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Greg Osby e il Questionario di Proust

Read "Greg Osby e il Questionario di Proust" reviewed by Paolo Peviani


Il tratto principale della mia musica La mia musica è una chiara rappresentazione dei miei interessi e delle mie priorità . La qualità che desidero nei musicisti che suonano con me Nei musicisti cerco dedizione e integrità. Prediligo anche i giovani musicisti che hanno spiccate capacità di memorizzare musica originale. Come musicista, il momento in cui sono stato più felice Ogni volta che ho ricevuto una chiamata da uno dei miei eroi musicali, ...

3
Album Review

Benjamin Boone: Caught in the Rhythm

Read "Caught in the Rhythm" reviewed by Paul Rauch


The connection between poetry and jazz music is a delicate one. It has been documented so infrequently, in performance and recordings, that one still conjures the flicker of an image of Jack Kerouac reading in some dark Greenwich Village cafe with Steve Allen or Zoot Sims, surrounded by beret-wearing, cappuccino-sipping beatniks. The work of Fresno-based saxophonist Benjamin Boone has assisted in widening that view through four albums recorded for the Origin Records label, including the fourth, Caught in the Rhythm ...

10
Album Review

Arbenz / Krijger / Osby: Conversation #9: Targeted

Read "Conversation #9: Targeted" reviewed by Chris May


This mind-bending album skewers any notion that modern-day organ trios are all unimaginative bores churning out reheated cliches lifted from Blue Note and Prestige albums of the 1950s and '60s. With that stereotype in mind, one would hesitate to apply the term “organ trio" to the collaborative group on Targeted. But its instigator, the Swiss drummer Florian Arbenz, uses the description in his liner notes when introducing Hammond organist Arno Krijger. Arbenz actually calls the band a ...

20
Album Review

Tyshawn Sorey Trio +1 (with Greg Osby): The Off-Off Broadway Guide to Synergism

Read "The Off-Off Broadway Guide to Synergism" reviewed by Troy Dostert


Even for a musician who thrives on unsettling expectations, Tyshawn Sorey's Mesmerism (Yeros7 Music, 2022) caught a lot of listeners by surprise. The inimitable drummer's recordings have long occupied that amorphous space between avant-garde jazz and contemporary classical music, and “accessibility" has rarely been the term of choice for his creative output. But utilizing a trio format including pianist Aaron Diehl and bassist Matt Brewer, the album offered six remarkable renderings of classic jazz repertoire, including such time-worn standards as ...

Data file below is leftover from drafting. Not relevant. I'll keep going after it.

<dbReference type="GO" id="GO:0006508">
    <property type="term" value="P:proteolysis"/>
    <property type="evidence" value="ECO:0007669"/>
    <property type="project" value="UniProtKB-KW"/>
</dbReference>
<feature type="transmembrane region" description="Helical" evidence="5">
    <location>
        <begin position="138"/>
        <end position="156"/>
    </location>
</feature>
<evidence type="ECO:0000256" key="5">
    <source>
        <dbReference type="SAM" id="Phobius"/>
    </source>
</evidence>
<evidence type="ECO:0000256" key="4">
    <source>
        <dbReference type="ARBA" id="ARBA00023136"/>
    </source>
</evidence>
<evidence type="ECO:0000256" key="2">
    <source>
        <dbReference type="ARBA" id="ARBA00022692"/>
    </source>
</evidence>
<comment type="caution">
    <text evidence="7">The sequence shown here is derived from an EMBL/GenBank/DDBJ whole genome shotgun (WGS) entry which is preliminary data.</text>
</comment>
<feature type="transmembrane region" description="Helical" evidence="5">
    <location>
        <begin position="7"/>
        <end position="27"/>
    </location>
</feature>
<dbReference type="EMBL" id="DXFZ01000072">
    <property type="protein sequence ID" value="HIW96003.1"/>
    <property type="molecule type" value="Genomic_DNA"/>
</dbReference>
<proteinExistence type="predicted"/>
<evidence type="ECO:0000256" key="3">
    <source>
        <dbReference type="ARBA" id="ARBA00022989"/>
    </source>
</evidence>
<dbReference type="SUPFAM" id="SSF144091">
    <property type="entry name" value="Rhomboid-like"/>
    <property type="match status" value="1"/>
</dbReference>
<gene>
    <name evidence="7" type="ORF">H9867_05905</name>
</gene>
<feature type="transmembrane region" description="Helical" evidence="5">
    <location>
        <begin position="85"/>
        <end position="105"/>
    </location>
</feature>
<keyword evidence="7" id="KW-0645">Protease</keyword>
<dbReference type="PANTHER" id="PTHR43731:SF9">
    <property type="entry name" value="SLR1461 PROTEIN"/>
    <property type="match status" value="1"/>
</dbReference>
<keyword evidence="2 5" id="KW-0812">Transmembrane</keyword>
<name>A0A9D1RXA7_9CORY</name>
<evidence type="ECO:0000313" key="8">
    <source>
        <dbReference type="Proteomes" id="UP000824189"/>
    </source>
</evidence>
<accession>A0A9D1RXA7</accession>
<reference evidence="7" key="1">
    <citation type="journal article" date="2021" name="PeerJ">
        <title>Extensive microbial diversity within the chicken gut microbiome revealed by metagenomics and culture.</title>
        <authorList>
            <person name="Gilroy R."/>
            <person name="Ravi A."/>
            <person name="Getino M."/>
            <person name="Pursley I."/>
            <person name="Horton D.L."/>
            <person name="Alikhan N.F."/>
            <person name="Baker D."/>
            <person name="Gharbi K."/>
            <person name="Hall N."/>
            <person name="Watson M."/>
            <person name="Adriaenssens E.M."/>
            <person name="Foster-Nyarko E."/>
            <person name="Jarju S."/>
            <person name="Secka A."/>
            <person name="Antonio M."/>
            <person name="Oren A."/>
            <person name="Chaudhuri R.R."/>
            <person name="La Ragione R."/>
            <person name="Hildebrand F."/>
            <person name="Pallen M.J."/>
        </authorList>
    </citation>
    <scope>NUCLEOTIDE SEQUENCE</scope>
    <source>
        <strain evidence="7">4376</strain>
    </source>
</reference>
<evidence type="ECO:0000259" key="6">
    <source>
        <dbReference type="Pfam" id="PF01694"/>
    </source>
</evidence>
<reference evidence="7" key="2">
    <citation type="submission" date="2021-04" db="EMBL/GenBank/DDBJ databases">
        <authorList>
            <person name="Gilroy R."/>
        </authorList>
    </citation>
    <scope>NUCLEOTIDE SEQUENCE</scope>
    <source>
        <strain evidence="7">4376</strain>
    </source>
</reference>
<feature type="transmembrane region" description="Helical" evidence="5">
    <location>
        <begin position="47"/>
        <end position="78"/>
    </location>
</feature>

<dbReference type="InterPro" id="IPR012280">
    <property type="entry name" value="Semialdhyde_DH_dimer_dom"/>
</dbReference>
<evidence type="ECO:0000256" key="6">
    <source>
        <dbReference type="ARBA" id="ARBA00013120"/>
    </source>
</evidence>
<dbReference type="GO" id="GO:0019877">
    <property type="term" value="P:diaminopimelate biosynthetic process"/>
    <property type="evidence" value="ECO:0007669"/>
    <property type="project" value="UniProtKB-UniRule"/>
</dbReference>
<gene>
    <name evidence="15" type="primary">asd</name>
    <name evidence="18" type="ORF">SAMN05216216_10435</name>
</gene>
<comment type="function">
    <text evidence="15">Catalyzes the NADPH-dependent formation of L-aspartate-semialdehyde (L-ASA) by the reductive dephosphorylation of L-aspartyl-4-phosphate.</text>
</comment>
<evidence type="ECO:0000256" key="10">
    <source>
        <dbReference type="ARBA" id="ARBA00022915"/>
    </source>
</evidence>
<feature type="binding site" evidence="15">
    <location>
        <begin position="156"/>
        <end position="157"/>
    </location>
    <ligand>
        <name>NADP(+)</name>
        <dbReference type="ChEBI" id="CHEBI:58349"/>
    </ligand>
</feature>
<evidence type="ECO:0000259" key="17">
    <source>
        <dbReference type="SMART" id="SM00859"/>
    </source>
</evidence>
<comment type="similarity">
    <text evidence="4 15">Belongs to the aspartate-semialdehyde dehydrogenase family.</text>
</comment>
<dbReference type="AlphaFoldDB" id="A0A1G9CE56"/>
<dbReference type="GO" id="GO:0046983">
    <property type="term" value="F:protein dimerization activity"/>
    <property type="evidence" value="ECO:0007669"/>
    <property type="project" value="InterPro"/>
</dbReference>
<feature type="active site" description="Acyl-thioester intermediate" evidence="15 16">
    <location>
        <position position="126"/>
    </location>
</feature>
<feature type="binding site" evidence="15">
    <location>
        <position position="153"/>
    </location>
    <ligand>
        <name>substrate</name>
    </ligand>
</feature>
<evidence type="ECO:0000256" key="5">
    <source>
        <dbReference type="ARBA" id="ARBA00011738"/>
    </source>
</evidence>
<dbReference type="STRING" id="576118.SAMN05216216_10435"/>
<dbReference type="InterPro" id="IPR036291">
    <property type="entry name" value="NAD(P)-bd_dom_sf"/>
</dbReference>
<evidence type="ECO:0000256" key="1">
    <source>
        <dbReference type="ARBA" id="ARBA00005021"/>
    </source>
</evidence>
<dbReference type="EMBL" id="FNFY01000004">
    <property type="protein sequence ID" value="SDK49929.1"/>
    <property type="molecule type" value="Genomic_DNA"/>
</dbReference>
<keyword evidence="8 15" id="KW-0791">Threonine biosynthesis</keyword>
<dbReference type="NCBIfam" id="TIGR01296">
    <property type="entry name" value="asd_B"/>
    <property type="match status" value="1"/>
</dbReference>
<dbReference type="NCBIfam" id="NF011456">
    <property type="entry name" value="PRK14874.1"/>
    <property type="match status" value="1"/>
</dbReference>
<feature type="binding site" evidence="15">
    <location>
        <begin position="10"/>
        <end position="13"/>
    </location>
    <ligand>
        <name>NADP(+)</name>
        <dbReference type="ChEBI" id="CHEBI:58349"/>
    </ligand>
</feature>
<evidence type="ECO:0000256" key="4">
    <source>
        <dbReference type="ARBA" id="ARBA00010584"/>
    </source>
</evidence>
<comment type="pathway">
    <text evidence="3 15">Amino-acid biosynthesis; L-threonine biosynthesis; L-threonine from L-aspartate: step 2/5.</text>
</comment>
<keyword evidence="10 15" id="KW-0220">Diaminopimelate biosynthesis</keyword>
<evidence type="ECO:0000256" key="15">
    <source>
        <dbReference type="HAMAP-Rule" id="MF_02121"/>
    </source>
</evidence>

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Album Review

Doug Webb: The Message

Read "The Message" reviewed by David A. Orthmann


The trappings of The Message, tenor saxophonist Doug Webb's eleventh release for Posi-Tone Records, are perhaps recognizable to anyone with an interest in jazz conventions. All hands, except for drummer Charles Ruggiero, contribute at least one composition. While some are more adventurous (tenor saxophonist Bob Reynolds' “Where Did You Come From?," and alto saxophonist Greg Osby's “Nekide") than others (Webb's “Caught In The Webb" and organist Brian Charette's “Bonnie Lass"), there is nothing here that pushes the envelope or prompts ...

14
Album Review

Kelvin Sholar Trio: Rites of Fire

Read "Rites of Fire" reviewed by Franz A. Matzner


A syncretic symphony, Kelvin Sholar's Rites of Fire is the product of 15 years of meditation on the history and esoteric mechanisms of musical expression. The richly satisfying album is unbounded by anything other than Sholar's relentless commitment to self-discovery. Sholar's own resurrection from clinical death to artistic and spiritual rebirth is embedded in the core of the multi-movement composition, which neither defies nor accepts conventional barriers. The piece flows from a space of integration, merging a complex network of ...

3
Album Review

Benjamin Boone: The Poetry of Jazz

Read "The Poetry of Jazz" reviewed by Duncan Heining


Lenny Bruce might have skewered it with his skit, “Psychopathia Sexualis." Mike Myers' mildly misogynist poet might have parodied it in the movie I Married an Axe Murderer (1993). It has been dismissed as a late-fifties fad associated with the Beats. And, yet, the desire of poets and jazz musicians to combine their art forms has proven surprisingly durable. Sometimes, the practice is just plain embarrassing and made worse by the reality that those involved, like the man ...


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